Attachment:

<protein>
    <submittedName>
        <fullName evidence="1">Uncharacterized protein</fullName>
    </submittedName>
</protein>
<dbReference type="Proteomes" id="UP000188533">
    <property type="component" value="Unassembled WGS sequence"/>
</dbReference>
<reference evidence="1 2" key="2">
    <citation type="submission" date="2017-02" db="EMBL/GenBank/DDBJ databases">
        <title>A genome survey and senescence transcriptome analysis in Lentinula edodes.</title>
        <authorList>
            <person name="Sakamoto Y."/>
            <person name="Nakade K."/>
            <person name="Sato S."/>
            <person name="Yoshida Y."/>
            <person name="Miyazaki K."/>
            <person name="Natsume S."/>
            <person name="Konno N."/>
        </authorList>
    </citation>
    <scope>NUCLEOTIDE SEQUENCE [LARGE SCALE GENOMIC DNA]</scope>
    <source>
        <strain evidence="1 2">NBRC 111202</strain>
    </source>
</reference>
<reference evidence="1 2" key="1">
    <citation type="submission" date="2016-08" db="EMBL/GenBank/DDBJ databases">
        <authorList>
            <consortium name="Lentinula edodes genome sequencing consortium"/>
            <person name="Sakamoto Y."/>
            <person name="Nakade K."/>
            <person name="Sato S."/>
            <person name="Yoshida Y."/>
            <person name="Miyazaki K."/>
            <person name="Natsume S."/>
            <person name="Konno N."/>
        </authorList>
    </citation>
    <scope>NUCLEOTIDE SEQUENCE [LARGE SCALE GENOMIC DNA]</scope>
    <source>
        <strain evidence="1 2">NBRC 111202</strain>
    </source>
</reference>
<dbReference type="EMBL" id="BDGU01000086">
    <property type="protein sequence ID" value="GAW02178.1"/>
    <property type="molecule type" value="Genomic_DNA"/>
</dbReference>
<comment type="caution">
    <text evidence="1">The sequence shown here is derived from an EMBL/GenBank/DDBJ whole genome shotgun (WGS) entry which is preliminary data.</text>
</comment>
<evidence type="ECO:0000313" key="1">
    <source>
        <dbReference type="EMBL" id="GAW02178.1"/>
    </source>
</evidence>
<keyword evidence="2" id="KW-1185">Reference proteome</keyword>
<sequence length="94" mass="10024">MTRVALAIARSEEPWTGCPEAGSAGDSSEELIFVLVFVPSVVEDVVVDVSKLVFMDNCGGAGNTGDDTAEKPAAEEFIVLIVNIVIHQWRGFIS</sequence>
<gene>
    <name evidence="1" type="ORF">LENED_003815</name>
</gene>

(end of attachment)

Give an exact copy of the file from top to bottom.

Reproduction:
<protein>
    <submittedName>
        <fullName evidence="1">Uncharacterized protein</fullName>
    </submittedName>
</protein>
<dbReference type="Proteomes" id="UP000188533">
    <property type="component" value="Unassembled WGS sequence"/>
</dbReference>
<reference evidence="1 2" key="2">
    <citation type="submission" date="2017-02" db="EMBL/GenBank/DDBJ databases">
        <title>A genome survey and senescence transcriptome analysis in Lentinula edodes.</title>
        <authorList>
            <person name="Sakamoto Y."/>
            <person name="Nakade K."/>
            <person name="Sato S."/>
            <person name="Yoshida Y."/>
            <person name="Miyazaki K."/>
            <person name="Natsume S."/>
            <person name="Konno N."/>
        </authorList>
    </citation>
    <scope>NUCLEOTIDE SEQUENCE [LARGE SCALE GENOMIC DNA]</scope>
    <source>
        <strain evidence="1 2">NBRC 111202</strain>
    </source>
</reference>
<reference evidence="1 2" key="1">
    <citation type="submission" date="2016-08" db="EMBL/GenBank/DDBJ databases">
        <authorList>
            <consortium name="Lentinula edodes genome sequencing consortium"/>
            <person name="Sakamoto Y."/>
            <person name="Nakade K."/>
            <person name="Sato S."/>
            <person name="Yoshida Y."/>
            <person name="Miyazaki K."/>
            <person name="Natsume S."/>
            <person name="Konno N."/>
        </authorList>
    </citation>
    <scope>NUCLEOTIDE SEQUENCE [LARGE SCALE GENOMIC DNA]</scope>
    <source>
        <strain evidence="1 2">NBRC 111202</strain>
    </source>
</reference>
<dbReference type="EMBL" id="BDGU01000086">
    <property type="protein sequence ID" value="GAW02178.1"/>
    <property type="molecule type" value="Genomic_DNA"/>
</dbReference>
<comment type="caution">
    <text evidence="1">The sequence shown here is derived from an EMBL/GenBank/DDBJ whole genome shotgun (WGS) entry which is preliminary data.</text>
</comment>
<evidence type="ECO:0000313" key="1">
    <source>
        <dbReference type="EMBL" id="GAW02178.1"/>
    </source>
</evidence>
<keyword evidence="2" id="KW-1185">Reference proteome</keyword>
<sequence length="94" mass="10024">MTRVALAIARSEEPWTGCPEAGSAGDSSEELIFVLVFVPSVVEDVVVDVSKLVFMDNCGGAGNTGDDTAEKPAAEEFIVLIVNIVIHQWRGFIS</sequence>
<gene>
    <name evidence="1" type="ORF">LENED_003815</name>
</gene>